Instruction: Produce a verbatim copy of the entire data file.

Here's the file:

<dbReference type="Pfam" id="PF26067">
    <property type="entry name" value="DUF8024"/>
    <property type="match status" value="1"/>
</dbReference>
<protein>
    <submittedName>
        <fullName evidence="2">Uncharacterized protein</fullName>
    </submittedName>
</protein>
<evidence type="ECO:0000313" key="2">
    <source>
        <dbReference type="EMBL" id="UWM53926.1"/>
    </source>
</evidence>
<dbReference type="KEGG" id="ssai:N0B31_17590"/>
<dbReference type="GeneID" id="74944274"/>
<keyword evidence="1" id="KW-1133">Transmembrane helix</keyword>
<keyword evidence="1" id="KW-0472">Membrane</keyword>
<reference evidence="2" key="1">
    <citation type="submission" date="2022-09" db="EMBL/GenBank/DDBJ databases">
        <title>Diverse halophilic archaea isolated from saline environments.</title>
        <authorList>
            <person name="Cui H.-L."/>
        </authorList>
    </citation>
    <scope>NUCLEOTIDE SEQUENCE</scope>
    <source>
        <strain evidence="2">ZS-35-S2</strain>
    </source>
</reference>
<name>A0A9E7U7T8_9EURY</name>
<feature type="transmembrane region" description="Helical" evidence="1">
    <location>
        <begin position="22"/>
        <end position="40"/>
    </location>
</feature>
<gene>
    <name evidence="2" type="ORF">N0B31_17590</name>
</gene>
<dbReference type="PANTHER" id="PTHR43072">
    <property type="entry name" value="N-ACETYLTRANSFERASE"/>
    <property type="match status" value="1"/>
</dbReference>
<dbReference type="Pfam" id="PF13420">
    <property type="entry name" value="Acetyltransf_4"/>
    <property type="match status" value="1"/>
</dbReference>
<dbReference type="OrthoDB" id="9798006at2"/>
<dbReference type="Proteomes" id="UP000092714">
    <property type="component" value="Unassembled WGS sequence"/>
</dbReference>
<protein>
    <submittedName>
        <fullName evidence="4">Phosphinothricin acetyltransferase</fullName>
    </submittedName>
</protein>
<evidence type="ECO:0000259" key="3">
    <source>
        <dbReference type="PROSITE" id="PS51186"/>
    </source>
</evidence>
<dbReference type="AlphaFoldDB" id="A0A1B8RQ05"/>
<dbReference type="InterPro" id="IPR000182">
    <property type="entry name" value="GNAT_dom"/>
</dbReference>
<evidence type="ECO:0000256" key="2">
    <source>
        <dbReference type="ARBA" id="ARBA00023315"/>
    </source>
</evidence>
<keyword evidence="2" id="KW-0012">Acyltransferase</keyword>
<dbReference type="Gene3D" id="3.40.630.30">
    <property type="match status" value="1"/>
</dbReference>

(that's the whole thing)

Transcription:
<dbReference type="Pfam" id="PF26067">
    <property type="entry name" value="DUF8024"/>
    <property type="match status" value="1"/>
</dbReference>
<protein>
    <submittedName>
        <fullName evidence="2">Uncharacterized protein</fullName>
    </submittedName>
</protein>
<evidence type="ECO:0000313" key="2">
    <source>
        <dbReference type="EMBL" id="UWM53926.1"/>
    </source>
</evidence>
<dbReference type="KEGG" id="ssai:N0B31_17590"/>
<dbReference type="GeneID" id="74944274"/>
<keyword evidence="1" id="KW-1133">Transmembrane helix</keyword>
<keyword evidence="1" id="KW-0472">Membrane</keyword>
<reference evidence="2" key="1">
    <citation type="submission" date="2022-09" db="EMBL/GenBank/DDBJ databases">
        <title>Diverse halophilic archaea isolated from saline environments.</title>
        <authorList>
            <person name="Cui H.-L."/>
        </authorList>
    </citation>
    <scope>NUCLEOTIDE SEQUENCE</scope>
    <source>
        <strain evidence="2">ZS-35-S2</strain>
    </source>
</reference>
<name>A0A9E7U7T8_9EURY</name>
<feature type="transmembrane region" description="Helical" evidence="1">
    <location>
        <begin position="22"/>
        <end position="40"/>
    </location>
</feature>
<gene>
    <name evidence="2" type="ORF">N0B31_17590</name>
</gene>
<dbReference type="PANTHER" id="PTHR43072">
    <property type="entry name" value="N-ACETYLTRANSFERASE"/>
    <property type="match status" value="1"/>
</dbReference>
<dbReference type="Pfam" id="PF13420">
    <property type="entry name" value="Acetyltransf_4"/>
    <property type="match status" value="1"/>
</dbReference>
<dbReference type="OrthoDB" id="9798006at2"/>
<dbReference type="Proteomes" id="UP000092714">
    <property type="component" value="Unassembled WGS sequence"/>
</dbReference>
<protein>
    <submittedName>
        <fullName evidence="4">Phosphinothricin acetyltransferase</fullName>
    </submittedName>
</protein>
<evidence type="ECO:0000259" key="3">
    <source>
        <dbReference type="PROSITE" id="PS51186"/>
    </source>
</evidence>
<dbReference type="AlphaFoldDB" id="A0A1B8RQ05"/>
<dbReference type="InterPro" id="IPR000182">
    <property type="entry name" value="GNAT_dom"/>
</dbReference>
<evidence type="ECO:0000256" key="2">
    <source>
        <dbReference type="ARBA" id="ARBA00023315"/>
    </source>
</evidence>
<keyword evidence="2" id="KW-0012">Acyltransferase</keyword>
<dbReference type="Gene3D" id="3.40.630.30">
    <property type="match status" value="1"/>
</dbReference>